Current Exhibitions


Visit the Museum

Fall 2021 Exhibition Series:

This Mortal Coil and The Labor of Remembrance are two interrelated exhibitions in dialogue, seeking to mitigate emotional suffering and corporeal pain. The ideology of craft collectively employs active and investigative methodologies, alongside devout and obsessive tendencies to facilitate one’s redemption. This impassioned approach to making by hand, with the inherent connection of ritual and process to that of materiality and craft, draws one to consider the ability of compulsive labor to serve as a remedy for grief. Conceptions of anguish, memory, and extreme vulnerability are displayed in extravagant and brutal force to reveal how histories, both shared and individual, articulate the human condition. The themes addressed in these two exhibitions are more relevant than ever, in response to current shared grim realities and global struggles and their relationship to loss, [in]justice, and mortality. Thus, the works selected illuminate empathy, grief, and loss, as shared universal themes. 

Note: Based on guidance from the University System of Georgia (USG), all vaccinated and unvaccinated individuals are encouraged to wear a face covering while inside campus facilities. Unvaccinated individuals are also strongly encouraged to continue to socially distance while inside campus facilities, when possible. Learn more


  • Rosemary Laing   a dozen useless actions for grieving blondes #5, 2009    C type photograph    Paper size: 30 1/2 x 52 9/16 inches (77.5 x 133.5 cm)    Frame size: 31 3/4 x 53 3/4 inches (88.3 x 136.5 cm)    Edition 2 of 8    2009   Courtesy Rosemary Laing and Galerie Lelong & Co., New York

    This Mortal Coil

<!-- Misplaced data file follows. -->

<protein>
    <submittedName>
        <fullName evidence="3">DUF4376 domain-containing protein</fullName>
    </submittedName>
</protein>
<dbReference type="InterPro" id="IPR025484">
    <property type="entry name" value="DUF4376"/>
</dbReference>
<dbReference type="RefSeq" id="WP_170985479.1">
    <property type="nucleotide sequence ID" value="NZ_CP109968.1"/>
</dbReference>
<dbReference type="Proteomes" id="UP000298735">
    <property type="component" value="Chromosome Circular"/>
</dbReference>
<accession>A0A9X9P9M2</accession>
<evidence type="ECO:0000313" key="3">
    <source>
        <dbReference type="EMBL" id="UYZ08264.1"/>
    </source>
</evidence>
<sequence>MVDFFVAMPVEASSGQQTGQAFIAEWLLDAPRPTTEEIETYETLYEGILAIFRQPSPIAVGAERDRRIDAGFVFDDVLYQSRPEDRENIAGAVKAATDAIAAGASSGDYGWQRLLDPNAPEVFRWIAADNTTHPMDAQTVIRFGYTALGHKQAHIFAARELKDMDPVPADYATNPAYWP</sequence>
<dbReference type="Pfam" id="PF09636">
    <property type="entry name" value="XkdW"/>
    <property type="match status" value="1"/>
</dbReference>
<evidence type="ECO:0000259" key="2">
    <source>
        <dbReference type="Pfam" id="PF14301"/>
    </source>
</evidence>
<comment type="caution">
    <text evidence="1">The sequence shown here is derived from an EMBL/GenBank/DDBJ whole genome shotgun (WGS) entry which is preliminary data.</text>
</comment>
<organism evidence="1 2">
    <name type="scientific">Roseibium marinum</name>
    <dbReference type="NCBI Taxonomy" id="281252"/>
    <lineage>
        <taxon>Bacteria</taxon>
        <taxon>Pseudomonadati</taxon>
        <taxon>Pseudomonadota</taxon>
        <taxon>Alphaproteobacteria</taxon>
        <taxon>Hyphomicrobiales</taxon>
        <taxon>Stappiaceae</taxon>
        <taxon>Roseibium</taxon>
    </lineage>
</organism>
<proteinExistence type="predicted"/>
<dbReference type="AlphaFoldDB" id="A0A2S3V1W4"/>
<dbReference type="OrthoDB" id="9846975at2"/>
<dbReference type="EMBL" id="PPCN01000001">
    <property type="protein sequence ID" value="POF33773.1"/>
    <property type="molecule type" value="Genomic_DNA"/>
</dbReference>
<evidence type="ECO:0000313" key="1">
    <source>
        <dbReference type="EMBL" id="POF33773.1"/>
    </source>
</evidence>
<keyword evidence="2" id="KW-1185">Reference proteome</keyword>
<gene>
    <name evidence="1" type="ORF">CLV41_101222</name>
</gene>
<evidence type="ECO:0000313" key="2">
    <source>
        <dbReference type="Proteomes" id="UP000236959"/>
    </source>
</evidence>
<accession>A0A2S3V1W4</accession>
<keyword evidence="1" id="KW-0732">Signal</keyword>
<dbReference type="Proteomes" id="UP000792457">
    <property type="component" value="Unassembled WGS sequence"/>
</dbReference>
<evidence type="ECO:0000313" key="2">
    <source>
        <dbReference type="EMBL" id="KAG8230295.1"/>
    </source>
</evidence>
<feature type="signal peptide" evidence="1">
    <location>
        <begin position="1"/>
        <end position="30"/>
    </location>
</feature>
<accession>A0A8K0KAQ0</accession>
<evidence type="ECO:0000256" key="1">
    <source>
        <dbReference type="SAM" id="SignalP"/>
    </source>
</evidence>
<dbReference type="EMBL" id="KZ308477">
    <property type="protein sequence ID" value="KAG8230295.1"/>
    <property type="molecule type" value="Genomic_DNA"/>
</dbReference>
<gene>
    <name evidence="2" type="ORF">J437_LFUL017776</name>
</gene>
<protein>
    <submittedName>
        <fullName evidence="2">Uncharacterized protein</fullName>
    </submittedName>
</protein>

August 28—December 11, 2021

    Location: Mortin Gallery

    Curated by Cynthia Nourse Thompson

    A collection of works by seventeen prominent contemporary artists present a visual dialogue that is strikingly raw and at the surface of our emotional armature— one which most individuals work diligently to prevent illuminating. This imposing presence of fear and loss is conveyed through dramatic images, which while beautiful, are laden with sorrow and despondency. Each artist summons the viewer to pause and reflect on unbearable suffering, both individual and collective, and the frailty of the human condition. Works on display are presented through a timely and despairing lens, pleading empathy, suffering, and sacrifice as shared universal causes. Moreover, the quiet ferocity of devotion as presented through craft, materials, and process provokes one to somatic response beyond exercised humility. Although the artists in This Mortal Coil confront us with fearful depths lurking beneath our exterior, their perspectives beckon us to fathom its darkness and arise to find clarity and strength and the self-recognition that without this palpable dimness, light would not exist. Within darkness, there are moments of great beauty and certainty.